Most people know Tacloban from the disastrous typhoon that was the number one topic in the news around the world for many weeks.
And so unfortunately if you do a Google image search for “tacloban philippines” almost everything you get to see is destroyed buildings, local Filipinos crying, misery and just very, very little about what this 221,000 citizen capital of Leyte (the easternmost and one of the biggest islands in the Visayas) really has to offer.
- Fun fact: Tacloban was the capital of the Philippines from 20 October 1944 to 27 February 1945.
I’ll do my best to show you a nicer image of Tacloban in today’s post. Yes, it’s well off the beaten tourist path and you’ll get a lot of attention from the locals.
The city was a logical 2-night stop on my travels from Legazpi in Bicol to Cebu City. It was a 390km long travel and I had to use five different means of transport: Tricycle taxi from my guesthouse to the bus terminal in Legazpi, bus to Sorsogon, from there jeepney to the pier at Matnong, ferry to Allen in Samar and eventually another bus to Tacloban in Leyte. About 7 hours travel in total, and I got to see some beautiful offshore islands during the ferry ride.
The first impressions of downtown Tacloban were mostly like this:
A small alley in a residential area:
Pretty much lost of orientation, I asked my way through to get to the waterfront.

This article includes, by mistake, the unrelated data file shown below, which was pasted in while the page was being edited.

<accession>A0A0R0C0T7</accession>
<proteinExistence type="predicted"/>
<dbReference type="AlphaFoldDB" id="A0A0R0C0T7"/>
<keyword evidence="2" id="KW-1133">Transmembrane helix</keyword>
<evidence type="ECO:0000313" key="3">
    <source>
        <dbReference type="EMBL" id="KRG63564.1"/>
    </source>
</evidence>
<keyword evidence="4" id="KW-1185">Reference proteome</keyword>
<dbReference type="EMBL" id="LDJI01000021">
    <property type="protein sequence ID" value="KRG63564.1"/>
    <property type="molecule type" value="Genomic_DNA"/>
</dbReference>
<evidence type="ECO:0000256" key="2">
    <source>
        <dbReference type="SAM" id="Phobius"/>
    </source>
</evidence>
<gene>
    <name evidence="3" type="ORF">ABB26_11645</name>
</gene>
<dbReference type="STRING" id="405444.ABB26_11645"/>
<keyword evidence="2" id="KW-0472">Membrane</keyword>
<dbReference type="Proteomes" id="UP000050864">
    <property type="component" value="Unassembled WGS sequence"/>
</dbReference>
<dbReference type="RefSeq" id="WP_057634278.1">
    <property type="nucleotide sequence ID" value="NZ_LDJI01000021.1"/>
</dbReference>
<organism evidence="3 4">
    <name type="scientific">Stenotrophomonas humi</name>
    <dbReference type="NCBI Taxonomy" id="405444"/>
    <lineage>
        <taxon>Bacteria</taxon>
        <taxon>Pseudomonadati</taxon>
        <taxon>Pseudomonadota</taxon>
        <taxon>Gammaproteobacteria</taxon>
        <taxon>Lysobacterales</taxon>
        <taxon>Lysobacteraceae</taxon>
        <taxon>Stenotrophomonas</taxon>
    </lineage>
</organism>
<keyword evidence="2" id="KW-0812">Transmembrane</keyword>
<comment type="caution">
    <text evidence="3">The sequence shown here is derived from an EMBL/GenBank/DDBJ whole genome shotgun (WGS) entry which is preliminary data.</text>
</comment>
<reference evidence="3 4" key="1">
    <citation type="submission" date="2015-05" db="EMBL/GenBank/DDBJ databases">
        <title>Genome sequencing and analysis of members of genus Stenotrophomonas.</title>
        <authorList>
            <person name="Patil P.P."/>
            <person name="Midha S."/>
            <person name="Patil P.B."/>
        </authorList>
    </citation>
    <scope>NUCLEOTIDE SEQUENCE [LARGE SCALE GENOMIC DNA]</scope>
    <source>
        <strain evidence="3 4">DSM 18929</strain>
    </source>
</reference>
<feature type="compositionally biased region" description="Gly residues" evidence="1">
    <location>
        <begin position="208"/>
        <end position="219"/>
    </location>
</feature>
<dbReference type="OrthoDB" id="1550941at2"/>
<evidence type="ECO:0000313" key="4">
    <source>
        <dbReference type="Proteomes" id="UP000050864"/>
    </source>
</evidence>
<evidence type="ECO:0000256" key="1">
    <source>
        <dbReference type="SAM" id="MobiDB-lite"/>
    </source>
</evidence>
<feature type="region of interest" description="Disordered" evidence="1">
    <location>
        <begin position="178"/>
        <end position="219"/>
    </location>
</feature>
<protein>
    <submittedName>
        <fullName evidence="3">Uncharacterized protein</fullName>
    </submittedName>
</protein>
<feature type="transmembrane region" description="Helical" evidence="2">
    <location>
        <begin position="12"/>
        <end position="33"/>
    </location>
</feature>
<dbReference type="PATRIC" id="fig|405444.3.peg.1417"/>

This is the liveliest area in downtown with lots of street stalls and young couples hanging out in the late afternoon and evening.
The following day I woke up early to make the most of my full day exploring the city and countryside around Tacloban. My first stop was the most famous landmark of Tacloban: The MacArthur Memorial. It marks the spot where he landed during WWII to free the Filipinos from the Japanese forces.
After that I went to have a look at the city hall (yeah sorry, I know that must be one of the most boring pictures on Philippines Redcat). Quick ten minutes stop here before heading to the highlight of the day.
I then paid 150 Pesos to a tricycle driver to bring me to the foot of Calvary Hill. You may miss out the City Hall, but if there is one thing you should definitely do here is to hike up to the top of this small hill. There are the “stations of the cross” along the way so you’ll have some excuse to make several breaks.
Once you reach the top you’ll be rewarded with splendid views over both Tacloban city to the right as well as the ocean to the left with the San Juanico Bridge that connects Leyte with Samar.
The next day I took the ferry to Cebu, one of the most exciting places in the Philippines and many people think (including me) that this is the best place to live in this country. More on that in the next post – the last picture here is of a dolphin I spotted on the ferry ride from Ormoc (Leyte) to Cebu.